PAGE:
Released on March 5, 2019, Opposite of Always by Justin A Reynolds promised to be a hilarious and heartfelt novel about the choices we make, the people we choose, and the moments that make a life worth reliving.
When Jack and Kate meet at a party, bonding until sunrise over their mutual love of Froot Loops and their favorite flicks, Jack knows he’s falling—hard. Soon she’s meeting his best friends, Jillian and Franny, and Kate wins them over as easily as she did Jack. But then Kate dies. And their story should end there. Yet Kate’s death sends Jack back to the beginning, the moment they first meet, and Kate’s there again. Healthy, happy, and charming as ever. Jack isn’t sure if he’s losing his mind. Still, if he has a chance to prevent Kate’s death, he’ll take it. Even if that means believing in time travel. However, Jack will learn that his actions are not without consequences. And when one choice turns deadly for someone else close to him, he has to figure out what he’s willing to do to save the people he loves.
I was really quite intrigued by this story, and actually quite excited to read what promised to be a heartwarming and genuine story. And while Opposite of Always by Justin A Reynolds was a heartwarming and genuine story, it was also downright boring. Seriously, this book will make for an excellent movie one day, and I honestly wasn’t surprised to hear it would be turned into a movie shortly after the book was released. But as a novel, the concept was dull, repetitive, and bland, despite the emotions behind this story.
“The thing is, you don’t forfeit your whole world to prove your feelings to someone. You bring your worlds together. You get more world, not less.” – Justin A Reynolds, Opposite of Always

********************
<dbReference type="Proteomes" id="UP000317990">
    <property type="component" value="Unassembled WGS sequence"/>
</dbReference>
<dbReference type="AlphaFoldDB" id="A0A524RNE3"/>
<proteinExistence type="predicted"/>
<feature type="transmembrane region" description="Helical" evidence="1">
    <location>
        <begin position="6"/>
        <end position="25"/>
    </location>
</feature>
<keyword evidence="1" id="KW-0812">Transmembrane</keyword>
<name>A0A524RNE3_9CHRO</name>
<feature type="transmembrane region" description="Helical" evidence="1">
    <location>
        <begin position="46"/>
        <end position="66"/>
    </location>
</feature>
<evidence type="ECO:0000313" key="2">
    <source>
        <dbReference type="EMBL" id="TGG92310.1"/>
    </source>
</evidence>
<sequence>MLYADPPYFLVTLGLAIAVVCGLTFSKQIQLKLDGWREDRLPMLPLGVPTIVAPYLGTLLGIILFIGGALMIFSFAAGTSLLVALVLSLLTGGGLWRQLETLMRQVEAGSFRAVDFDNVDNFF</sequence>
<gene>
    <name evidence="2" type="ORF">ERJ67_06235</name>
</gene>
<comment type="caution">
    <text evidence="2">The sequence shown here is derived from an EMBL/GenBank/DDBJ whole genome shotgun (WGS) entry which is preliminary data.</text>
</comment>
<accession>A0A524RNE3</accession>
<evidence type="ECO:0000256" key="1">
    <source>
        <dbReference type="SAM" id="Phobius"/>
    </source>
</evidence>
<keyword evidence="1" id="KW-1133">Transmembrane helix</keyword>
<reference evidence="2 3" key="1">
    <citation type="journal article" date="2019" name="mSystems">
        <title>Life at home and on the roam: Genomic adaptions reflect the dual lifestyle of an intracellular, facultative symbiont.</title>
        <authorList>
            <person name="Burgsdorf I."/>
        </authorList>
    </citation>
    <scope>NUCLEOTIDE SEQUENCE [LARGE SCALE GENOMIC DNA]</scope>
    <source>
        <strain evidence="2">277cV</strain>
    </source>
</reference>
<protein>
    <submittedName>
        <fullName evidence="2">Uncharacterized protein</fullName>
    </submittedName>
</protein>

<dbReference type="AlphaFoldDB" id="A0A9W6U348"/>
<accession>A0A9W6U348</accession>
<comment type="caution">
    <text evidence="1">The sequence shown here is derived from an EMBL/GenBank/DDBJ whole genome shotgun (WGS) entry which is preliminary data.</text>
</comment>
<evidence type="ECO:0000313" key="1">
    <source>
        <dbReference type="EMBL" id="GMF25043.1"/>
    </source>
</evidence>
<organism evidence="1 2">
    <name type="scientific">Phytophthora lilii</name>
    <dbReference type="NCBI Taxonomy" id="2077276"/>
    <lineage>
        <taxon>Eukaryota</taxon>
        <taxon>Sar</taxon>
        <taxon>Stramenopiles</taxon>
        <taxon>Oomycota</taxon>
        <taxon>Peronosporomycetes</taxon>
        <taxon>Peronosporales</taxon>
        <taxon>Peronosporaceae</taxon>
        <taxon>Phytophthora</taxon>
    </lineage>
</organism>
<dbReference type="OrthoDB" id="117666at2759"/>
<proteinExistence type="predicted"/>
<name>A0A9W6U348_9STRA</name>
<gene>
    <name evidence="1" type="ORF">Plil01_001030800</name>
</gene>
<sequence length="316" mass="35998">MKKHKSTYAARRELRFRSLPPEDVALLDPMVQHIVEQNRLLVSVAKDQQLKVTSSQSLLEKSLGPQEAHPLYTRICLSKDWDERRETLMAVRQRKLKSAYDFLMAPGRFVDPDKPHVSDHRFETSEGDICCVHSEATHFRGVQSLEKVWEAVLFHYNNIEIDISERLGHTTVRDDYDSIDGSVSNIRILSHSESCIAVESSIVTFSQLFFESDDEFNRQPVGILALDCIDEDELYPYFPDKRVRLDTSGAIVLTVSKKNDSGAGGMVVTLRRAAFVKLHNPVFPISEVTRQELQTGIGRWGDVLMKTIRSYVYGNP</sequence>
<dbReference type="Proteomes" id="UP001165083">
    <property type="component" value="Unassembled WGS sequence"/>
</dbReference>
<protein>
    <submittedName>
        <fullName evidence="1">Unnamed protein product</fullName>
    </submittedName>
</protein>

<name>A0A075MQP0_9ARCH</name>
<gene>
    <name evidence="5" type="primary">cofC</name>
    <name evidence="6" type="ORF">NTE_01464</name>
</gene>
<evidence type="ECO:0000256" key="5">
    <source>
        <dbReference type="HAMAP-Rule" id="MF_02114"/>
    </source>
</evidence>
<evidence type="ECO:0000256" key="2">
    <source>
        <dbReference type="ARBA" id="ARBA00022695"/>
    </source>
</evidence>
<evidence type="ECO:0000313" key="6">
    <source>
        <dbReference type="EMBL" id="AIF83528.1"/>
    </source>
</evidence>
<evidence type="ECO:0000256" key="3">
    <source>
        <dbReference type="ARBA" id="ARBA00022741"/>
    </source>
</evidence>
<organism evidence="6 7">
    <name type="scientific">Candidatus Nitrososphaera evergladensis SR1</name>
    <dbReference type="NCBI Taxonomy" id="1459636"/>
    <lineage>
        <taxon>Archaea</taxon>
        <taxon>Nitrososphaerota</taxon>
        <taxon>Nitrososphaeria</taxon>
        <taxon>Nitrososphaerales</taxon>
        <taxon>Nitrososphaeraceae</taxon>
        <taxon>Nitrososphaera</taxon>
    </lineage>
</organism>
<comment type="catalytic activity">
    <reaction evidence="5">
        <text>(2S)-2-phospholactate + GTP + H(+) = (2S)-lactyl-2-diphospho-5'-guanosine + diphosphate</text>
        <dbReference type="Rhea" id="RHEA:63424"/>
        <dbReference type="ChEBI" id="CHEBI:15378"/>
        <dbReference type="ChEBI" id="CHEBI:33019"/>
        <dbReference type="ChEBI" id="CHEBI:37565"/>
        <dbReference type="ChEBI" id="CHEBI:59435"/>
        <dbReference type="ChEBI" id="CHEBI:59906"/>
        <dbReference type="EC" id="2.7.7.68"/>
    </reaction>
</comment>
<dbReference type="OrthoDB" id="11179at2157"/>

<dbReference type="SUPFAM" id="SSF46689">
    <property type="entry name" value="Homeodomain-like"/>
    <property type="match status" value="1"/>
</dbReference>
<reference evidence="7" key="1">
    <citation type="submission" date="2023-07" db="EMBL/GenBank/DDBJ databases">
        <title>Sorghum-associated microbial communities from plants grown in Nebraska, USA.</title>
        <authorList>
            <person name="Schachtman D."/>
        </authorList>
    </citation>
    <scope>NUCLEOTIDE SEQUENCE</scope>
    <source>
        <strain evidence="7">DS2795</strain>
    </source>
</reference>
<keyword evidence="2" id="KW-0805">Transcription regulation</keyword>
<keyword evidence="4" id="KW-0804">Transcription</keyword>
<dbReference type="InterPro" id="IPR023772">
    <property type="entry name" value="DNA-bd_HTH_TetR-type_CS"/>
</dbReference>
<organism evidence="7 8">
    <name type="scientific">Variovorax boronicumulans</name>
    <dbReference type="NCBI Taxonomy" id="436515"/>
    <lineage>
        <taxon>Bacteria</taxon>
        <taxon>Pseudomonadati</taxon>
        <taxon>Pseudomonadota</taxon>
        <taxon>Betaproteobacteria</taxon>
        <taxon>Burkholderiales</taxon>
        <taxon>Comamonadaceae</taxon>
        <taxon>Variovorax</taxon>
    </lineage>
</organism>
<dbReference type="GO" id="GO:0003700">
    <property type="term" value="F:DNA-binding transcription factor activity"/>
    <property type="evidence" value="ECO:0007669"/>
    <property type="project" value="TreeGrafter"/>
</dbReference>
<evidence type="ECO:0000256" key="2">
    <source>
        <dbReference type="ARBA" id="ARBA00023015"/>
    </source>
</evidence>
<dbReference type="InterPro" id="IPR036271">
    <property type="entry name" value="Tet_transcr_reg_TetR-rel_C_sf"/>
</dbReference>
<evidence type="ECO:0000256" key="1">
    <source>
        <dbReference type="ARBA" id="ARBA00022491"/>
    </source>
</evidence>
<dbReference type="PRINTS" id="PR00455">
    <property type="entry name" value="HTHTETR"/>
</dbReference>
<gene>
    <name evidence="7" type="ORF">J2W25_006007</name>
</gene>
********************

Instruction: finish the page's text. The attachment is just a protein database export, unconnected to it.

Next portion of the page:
Why do I feel that Opposite of Always would be more successful as a movie? Well, perhaps that concept, outlined in the synopsis should give it away, but if it hasn’t, let me explain. The story goes like this: Jack meets Kate at a party, they instantly hit it off and their relationship begins. Then Kate unexpectedly dies, and Jack time travels back to meeting Kate for the first time over, and over, and over again with the opportunity to change something and help save her life, only every time something else in his life goes awry, resulting in Kate’s inevitable death. The premise would likely be engaging as movie, but as a book it quickly gets a tad bit repetitive.
Despite this, Opposite of Always is a powerful character driven story, and Reynolds does not disappoint when it comes to the characters in his novel. Opposite of Always has such amazing characters who are almost all POC – in fact, the two main characters Jack and Kate are both black. Each time Jack gets a redo with Kate, the reader gets the opportunity to see how one tiny action on Jack’s part could mean life or death for Kate – and could also potentially ruin his longtime friendship with Jillian and Franny, or with his family. It’s all very introspective, and Jack’s own reflection on his actions will leave the reader reflecting upon their own life and own actions.
“Nothing good in life comes easy, but it’s about deciding each day that you will stick with it. You choose to stay, to work heard, to love, and you keep choosing.” – Justin A Reynolds, Opposite of Always
Overall, I just couldn’t bring myself to love – or even really like – Opposite of Always by Justin A Reynolds. While the characters are well-written and intriguing, this simply couldn’t outshine the shadow cast by the sheer repetitiveness and blandness of the looping plot (2/5).